As for his health, that is the true reason I came back to this blog.

Dan gets imaging (an MRI or CT) every 6 months or so to make sure that his cancer isn't trying to cause new problems. For several years now, we have become accustomed to hearing that his scans show no evidence of new disease. As there is no oncologist in their right mind who could look at Dan's history or imaging and declare him in remission, "no evidence of new disease" is the absolute best news we can get this side of Heaven.

He has had relatively few symptoms or problems in recent months, though he needs to be careful in regards to his poor immune system and blood counts and cannot eat quite as much greasy food as he used to be able to do.

His latest check-up scan, however, showed a new mass on his liver. Though it was very small, his oncologist discussed the case with the GI Oncology team at Kaiser and decided that a biopsy was necessary. We had planned a trip to Harry Potter World during his Fall break and moved it up, so that he could have the biopsy before going back to work. The biopsy went smoothly and was done by a radiologist who actually trained under the Stanford interventional radiologist who has been treating Dan since the beginning! The doctor encouraged us that the spot was so small that it would be easy to take care of with a variety of interventions.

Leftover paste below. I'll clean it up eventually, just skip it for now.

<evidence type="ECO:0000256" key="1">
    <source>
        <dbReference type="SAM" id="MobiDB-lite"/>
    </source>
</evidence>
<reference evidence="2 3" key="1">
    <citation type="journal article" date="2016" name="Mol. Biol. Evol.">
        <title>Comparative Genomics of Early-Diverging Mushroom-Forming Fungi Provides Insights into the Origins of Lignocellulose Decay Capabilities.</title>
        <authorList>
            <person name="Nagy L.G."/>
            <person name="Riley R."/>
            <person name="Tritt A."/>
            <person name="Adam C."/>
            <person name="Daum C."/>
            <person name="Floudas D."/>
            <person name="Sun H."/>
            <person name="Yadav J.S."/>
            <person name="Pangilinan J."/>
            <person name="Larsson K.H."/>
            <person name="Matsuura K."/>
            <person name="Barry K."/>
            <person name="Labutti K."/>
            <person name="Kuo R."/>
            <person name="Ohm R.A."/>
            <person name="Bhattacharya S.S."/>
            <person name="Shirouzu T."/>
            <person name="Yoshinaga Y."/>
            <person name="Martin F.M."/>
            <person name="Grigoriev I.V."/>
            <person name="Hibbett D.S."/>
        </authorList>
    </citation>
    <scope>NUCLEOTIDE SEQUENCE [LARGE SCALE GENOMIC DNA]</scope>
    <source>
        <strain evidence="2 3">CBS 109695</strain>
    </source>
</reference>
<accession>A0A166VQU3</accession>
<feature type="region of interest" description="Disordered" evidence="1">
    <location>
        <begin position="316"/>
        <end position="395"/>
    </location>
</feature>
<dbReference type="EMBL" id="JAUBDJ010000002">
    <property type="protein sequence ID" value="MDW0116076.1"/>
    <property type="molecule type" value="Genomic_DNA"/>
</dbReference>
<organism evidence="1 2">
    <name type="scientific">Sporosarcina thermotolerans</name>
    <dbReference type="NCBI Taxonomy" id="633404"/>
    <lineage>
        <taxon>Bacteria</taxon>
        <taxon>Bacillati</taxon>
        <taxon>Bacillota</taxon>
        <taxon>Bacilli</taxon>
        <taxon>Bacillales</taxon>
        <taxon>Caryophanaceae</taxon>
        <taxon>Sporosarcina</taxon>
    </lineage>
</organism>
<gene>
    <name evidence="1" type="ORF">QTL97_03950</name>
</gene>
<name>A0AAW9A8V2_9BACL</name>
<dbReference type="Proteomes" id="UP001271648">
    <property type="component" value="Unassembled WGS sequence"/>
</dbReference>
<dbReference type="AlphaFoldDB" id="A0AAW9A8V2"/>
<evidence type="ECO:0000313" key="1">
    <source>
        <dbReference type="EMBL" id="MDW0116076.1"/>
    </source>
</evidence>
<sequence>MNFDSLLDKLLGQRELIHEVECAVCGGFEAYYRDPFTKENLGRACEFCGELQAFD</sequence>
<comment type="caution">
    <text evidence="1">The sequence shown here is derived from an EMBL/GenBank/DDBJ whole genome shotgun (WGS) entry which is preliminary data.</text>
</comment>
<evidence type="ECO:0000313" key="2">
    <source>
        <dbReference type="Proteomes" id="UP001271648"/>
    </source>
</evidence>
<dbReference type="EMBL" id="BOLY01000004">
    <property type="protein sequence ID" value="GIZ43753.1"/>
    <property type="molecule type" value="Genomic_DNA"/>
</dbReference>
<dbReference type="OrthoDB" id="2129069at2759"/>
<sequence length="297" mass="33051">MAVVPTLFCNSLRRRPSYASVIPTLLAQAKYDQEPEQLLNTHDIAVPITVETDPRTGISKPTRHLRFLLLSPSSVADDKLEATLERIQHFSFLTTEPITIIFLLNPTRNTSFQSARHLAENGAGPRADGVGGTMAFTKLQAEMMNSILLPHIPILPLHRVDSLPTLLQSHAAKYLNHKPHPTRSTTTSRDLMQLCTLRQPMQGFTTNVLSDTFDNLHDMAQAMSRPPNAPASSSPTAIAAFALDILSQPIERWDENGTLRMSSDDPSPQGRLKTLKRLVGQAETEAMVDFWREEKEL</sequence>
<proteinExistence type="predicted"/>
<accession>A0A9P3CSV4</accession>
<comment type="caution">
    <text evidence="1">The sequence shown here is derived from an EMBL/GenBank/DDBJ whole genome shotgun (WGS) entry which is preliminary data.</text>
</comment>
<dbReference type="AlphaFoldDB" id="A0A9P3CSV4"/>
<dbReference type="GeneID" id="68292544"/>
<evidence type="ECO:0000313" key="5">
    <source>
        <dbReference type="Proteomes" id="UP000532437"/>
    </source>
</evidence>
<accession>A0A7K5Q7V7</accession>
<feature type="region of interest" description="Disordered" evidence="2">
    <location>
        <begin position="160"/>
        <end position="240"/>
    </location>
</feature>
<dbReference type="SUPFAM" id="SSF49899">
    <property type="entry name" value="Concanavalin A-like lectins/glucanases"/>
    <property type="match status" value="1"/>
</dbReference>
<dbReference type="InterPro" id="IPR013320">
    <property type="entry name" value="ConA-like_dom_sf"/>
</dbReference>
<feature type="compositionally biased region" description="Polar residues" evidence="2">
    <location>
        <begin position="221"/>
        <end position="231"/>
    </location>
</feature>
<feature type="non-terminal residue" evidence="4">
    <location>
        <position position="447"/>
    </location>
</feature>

Dan had decided that he did not want to tell many people about the new spot before we had a better idea of what we were dealing with. We obviously notified our parents and a few close friends for support, but otherwise kept the information to ourselves.

Well, after nearly 2 weeks of waiting for an answer, the doctor told us that the sample had been sent off for secondary testing due to the "complex nature of the case". That did not give us much encouragement.

Blame my profession or my anxiety or realistic statistics, but I was preparing for the worst. Figuring out how much to tell the kids, thinking about going back to work so Dan could do treatment, lining up arguments as to why Kaiser had to let Dan go back to Stanford, etc.
I even told Dan that we'd probably get the results on Halloween because that's when my family got the bad news about my brother's diagnosis and that would just be fabulous timing. (Cue grand eye-rolling from my husband.)

I was right. We did get the results on Halloween.
I was also wrong. We got good news.

The oncologist wrote to tell us that the biopsy came back normal. As in, no cancer cells.
I have had to re-read it several times because I cannot convince my brain that it is real.
We are obviously rejoicing and happily shocked.

(Of course, I am still waiting "for the other shoe to drop", though I'm really trying to let it go.)

I had planned on breaking radio silence to let everyone know about the recurrence and the plan of attack, if you will.
Instead, I got to write about another miracle.
Praise God, our good, good Father.

1 comment:

  1. So glad to hear! (Have to admit I was getting nervous as I read down the screen.)